Why is “colonel” pronounced “kurnel”?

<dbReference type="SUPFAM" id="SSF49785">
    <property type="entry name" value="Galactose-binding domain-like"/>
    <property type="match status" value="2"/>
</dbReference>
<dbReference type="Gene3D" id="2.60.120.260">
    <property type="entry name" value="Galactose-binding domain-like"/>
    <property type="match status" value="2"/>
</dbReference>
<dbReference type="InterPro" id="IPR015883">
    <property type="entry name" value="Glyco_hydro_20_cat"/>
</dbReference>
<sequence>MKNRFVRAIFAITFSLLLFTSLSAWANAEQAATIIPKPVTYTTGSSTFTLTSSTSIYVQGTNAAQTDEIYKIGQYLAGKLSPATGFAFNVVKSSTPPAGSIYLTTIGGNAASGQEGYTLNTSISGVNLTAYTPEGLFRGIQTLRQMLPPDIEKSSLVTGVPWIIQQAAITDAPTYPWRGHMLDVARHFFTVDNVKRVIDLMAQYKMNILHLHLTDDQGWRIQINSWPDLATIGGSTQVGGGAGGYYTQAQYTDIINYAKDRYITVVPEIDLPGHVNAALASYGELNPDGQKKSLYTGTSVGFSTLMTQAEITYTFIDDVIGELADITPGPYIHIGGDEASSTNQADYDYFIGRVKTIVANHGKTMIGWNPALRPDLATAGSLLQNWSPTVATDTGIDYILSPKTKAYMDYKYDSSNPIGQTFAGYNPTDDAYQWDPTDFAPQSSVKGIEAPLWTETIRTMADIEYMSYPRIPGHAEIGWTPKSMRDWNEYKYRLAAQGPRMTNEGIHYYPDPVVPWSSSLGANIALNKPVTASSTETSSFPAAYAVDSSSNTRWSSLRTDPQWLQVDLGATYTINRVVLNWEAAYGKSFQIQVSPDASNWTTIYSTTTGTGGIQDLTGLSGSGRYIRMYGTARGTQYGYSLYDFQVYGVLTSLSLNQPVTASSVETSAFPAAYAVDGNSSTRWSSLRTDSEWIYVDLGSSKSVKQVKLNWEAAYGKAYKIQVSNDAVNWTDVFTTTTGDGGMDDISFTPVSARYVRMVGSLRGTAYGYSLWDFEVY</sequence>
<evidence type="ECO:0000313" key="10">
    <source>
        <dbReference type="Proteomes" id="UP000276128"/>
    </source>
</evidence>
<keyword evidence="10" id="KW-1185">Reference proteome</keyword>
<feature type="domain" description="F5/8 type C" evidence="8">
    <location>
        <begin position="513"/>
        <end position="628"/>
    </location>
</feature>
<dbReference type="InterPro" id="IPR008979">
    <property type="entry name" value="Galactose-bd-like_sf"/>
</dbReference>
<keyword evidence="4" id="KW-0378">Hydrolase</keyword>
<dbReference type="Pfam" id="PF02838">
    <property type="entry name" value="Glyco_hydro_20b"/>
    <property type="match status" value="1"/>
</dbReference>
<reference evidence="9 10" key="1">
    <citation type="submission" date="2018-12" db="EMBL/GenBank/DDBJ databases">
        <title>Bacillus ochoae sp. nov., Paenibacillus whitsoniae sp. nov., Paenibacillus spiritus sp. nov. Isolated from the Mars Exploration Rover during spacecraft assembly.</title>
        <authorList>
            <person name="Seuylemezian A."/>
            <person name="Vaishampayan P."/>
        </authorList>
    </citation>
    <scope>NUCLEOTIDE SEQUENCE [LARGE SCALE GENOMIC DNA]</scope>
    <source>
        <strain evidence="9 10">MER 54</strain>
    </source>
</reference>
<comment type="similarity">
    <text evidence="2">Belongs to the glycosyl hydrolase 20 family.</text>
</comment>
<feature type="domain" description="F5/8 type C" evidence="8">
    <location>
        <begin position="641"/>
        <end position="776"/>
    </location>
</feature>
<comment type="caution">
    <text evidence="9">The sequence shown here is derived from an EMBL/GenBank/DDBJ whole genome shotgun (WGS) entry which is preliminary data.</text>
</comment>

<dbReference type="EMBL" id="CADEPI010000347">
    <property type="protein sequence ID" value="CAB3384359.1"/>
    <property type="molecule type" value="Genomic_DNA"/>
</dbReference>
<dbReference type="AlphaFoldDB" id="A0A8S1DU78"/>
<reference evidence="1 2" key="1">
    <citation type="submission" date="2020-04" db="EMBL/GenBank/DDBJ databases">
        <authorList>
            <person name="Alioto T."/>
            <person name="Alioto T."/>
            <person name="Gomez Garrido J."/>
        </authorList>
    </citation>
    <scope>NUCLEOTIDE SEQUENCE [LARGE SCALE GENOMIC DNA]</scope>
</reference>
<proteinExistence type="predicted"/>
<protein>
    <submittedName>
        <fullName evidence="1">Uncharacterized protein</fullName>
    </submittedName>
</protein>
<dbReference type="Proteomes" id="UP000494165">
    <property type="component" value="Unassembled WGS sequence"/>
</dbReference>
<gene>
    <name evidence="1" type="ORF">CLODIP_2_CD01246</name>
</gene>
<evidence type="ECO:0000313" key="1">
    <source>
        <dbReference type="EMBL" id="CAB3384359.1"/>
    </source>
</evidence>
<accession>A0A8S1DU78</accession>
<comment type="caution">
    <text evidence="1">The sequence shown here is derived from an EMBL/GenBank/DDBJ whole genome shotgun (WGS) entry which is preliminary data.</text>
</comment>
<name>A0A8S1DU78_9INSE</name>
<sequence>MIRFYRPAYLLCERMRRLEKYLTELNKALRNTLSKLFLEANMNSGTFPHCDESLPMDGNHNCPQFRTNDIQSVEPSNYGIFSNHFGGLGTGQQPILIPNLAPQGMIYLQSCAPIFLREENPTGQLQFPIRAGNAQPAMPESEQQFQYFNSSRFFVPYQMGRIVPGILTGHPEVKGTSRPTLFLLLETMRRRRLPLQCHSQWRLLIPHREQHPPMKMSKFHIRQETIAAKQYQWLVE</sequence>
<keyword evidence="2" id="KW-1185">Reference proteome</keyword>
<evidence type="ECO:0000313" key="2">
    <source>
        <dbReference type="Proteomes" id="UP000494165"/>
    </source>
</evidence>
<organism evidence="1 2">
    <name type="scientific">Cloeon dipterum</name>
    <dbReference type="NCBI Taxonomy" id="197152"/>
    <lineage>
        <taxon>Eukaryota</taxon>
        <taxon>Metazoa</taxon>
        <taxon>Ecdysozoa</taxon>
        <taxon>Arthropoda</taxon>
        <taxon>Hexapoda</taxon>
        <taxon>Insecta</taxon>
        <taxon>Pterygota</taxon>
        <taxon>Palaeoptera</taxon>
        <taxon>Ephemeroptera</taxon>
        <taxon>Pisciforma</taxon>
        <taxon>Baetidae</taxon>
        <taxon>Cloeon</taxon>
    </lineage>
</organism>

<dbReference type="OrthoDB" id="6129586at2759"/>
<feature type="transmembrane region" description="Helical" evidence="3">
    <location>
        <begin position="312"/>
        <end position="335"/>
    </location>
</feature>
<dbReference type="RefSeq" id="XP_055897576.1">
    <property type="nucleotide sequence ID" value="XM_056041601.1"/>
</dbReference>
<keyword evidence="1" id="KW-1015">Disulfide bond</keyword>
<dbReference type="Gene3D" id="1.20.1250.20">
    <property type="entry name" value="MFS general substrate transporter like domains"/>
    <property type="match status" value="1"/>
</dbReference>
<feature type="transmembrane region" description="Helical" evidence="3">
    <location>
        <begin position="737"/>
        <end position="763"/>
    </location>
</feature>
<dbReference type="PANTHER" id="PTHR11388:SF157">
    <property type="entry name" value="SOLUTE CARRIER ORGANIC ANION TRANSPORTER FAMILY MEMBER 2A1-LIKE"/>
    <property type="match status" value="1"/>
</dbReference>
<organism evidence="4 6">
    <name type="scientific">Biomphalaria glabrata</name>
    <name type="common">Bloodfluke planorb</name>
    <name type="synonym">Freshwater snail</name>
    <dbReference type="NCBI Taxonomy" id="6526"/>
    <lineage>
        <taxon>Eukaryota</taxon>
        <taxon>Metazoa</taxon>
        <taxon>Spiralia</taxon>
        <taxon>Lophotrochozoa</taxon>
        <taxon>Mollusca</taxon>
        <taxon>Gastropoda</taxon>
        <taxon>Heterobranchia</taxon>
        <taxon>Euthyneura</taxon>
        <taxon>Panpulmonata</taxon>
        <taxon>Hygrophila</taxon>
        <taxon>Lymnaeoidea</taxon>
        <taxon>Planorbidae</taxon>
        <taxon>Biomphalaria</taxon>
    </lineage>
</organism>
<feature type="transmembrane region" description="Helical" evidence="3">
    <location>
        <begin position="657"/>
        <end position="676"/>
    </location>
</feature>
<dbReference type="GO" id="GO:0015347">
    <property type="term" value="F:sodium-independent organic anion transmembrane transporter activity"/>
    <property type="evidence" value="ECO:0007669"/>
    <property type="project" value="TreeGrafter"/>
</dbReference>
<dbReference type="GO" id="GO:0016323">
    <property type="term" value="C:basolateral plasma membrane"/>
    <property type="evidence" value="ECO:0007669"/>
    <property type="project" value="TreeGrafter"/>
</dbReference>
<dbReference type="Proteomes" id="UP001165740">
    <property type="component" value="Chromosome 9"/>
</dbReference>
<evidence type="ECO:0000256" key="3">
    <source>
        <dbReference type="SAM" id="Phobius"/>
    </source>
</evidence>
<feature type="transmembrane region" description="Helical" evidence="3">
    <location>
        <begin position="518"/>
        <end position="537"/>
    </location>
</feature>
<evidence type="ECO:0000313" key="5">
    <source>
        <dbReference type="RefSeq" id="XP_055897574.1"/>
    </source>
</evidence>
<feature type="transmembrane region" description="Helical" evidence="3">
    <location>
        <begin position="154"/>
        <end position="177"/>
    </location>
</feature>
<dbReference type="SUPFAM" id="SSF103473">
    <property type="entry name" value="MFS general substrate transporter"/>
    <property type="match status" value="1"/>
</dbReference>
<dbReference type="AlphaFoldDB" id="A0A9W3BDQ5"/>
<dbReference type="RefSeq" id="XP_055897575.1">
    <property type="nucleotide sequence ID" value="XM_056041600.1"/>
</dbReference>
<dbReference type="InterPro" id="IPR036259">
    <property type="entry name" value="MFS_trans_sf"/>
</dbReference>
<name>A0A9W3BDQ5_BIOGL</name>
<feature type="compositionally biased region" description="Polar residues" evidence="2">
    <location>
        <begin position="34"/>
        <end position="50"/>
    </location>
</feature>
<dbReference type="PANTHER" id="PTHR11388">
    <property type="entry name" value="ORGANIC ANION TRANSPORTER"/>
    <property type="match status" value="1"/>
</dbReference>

Colonel is merely the English form of Italian colonello, .diminutive of colonna, “column,” and literally means “little column.” .At first the little column or company at the head of a regiment was .called eolonello, which in the’course of time was transferred to the leader or commander of the column or regiment. The term passed into French, English .and Spanish. In Spanish the form became coronel, and it was so spelled in English at first. It was pronounced Jcorr-6-nel. But the English gradually adopted the Italian spelling in abbreviated form, spelling it ^colonel and pronouncing it JcoII-o-nel. This pronunciation, for some reason, was later shortened to lurn-el, which became established about 1800. Some authorities suppose the r sound in colonel is merely a holdover from the days when the term was spelled and pronounced coronel. Since, however, the term was pronounced Jcolk>nel for two centuries, it seems more probable that the present pronunciation is owing to .a corruption in .speech rather than any influence of the .Spanish .spelling- The substitution of the r sound for the J sound is common in English as well as many other languages. In many parts of the United States colonel is colloquially pronounced Jcunn-el. Colonel is only one of the many cases in English where the pronunciation of a word has departed widely from ‘the spelling.